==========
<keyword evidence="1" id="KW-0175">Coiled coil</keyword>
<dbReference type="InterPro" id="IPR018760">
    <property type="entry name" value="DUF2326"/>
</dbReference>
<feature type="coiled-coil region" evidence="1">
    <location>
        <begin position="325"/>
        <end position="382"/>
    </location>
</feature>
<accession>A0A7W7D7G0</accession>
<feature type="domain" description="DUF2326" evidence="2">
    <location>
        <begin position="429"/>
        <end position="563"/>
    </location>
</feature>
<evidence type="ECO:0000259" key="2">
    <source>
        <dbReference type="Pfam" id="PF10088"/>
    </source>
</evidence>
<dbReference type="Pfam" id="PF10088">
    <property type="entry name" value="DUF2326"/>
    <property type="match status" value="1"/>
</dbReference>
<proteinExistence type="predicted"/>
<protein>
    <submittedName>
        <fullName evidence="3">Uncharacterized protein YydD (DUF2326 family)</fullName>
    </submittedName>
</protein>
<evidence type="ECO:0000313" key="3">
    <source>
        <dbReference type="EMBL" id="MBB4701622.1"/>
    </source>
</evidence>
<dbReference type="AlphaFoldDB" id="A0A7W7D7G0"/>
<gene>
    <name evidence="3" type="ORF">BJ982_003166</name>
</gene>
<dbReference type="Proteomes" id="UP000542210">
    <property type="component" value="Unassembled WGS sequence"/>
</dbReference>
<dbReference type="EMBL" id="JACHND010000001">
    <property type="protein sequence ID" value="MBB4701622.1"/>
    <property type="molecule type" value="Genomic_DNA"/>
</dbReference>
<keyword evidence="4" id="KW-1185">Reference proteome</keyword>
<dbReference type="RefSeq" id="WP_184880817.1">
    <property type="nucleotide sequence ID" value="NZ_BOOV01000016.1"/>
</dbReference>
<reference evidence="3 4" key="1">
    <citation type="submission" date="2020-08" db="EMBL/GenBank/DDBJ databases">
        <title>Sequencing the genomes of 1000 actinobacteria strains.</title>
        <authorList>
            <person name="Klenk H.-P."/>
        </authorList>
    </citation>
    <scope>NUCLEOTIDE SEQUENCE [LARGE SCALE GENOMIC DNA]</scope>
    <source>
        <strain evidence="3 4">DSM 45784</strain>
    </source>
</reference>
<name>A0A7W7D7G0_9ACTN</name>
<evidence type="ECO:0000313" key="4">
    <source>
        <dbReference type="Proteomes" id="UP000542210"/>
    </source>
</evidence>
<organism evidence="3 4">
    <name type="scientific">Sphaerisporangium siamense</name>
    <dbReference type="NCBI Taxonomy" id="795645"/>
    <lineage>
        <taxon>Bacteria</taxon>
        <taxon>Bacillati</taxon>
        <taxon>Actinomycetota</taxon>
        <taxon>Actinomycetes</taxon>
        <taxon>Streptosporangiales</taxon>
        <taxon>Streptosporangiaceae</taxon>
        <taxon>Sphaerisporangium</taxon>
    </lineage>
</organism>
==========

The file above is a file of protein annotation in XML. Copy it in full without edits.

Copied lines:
<keyword evidence="1" id="KW-0175">Coiled coil</keyword>
<dbReference type="InterPro" id="IPR018760">
    <property type="entry name" value="DUF2326"/>
</dbReference>
<feature type="coiled-coil region" evidence="1">
    <location>
        <begin position="325"/>
        <end position="382"/>
    </location>
</feature>
<accession>A0A7W7D7G0</accession>
<feature type="domain" description="DUF2326" evidence="2">
    <location>
        <begin position="429"/>
        <end position="563"/>
    </location>
</feature>
<evidence type="ECO:0000259" key="2">
    <source>
        <dbReference type="Pfam" id="PF10088"/>
    </source>
</evidence>
<dbReference type="Pfam" id="PF10088">
    <property type="entry name" value="DUF2326"/>
    <property type="match status" value="1"/>
</dbReference>
<proteinExistence type="predicted"/>
<protein>
    <submittedName>
        <fullName evidence="3">Uncharacterized protein YydD (DUF2326 family)</fullName>
    </submittedName>
</protein>
<evidence type="ECO:0000313" key="3">
    <source>
        <dbReference type="EMBL" id="MBB4701622.1"/>
    </source>
</evidence>
<dbReference type="AlphaFoldDB" id="A0A7W7D7G0"/>
<gene>
    <name evidence="3" type="ORF">BJ982_003166</name>
</gene>
<dbReference type="Proteomes" id="UP000542210">
    <property type="component" value="Unassembled WGS sequence"/>
</dbReference>
<dbReference type="EMBL" id="JACHND010000001">
    <property type="protein sequence ID" value="MBB4701622.1"/>
    <property type="molecule type" value="Genomic_DNA"/>
</dbReference>
<keyword evidence="4" id="KW-1185">Reference proteome</keyword>
<dbReference type="RefSeq" id="WP_184880817.1">
    <property type="nucleotide sequence ID" value="NZ_BOOV01000016.1"/>
</dbReference>
<reference evidence="3 4" key="1">
    <citation type="submission" date="2020-08" db="EMBL/GenBank/DDBJ databases">
        <title>Sequencing the genomes of 1000 actinobacteria strains.</title>
        <authorList>
            <person name="Klenk H.-P."/>
        </authorList>
    </citation>
    <scope>NUCLEOTIDE SEQUENCE [LARGE SCALE GENOMIC DNA]</scope>
    <source>
        <strain evidence="3 4">DSM 45784</strain>
    </source>
</reference>
<name>A0A7W7D7G0_9ACTN</name>
<evidence type="ECO:0000313" key="4">
    <source>
        <dbReference type="Proteomes" id="UP000542210"/>
    </source>
</evidence>
<organism evidence="3 4">
    <name type="scientific">Sphaerisporangium siamense</name>
    <dbReference type="NCBI Taxonomy" id="795645"/>
    <lineage>
        <taxon>Bacteria</taxon>
        <taxon>Bacillati</taxon>
        <taxon>Actinomycetota</taxon>
        <taxon>Actinomycetes</taxon>
        <taxon>Streptosporangiales</taxon>
        <taxon>Streptosporangiaceae</taxon>
        <taxon>Sphaerisporangium</taxon>
    </lineage>
</organism>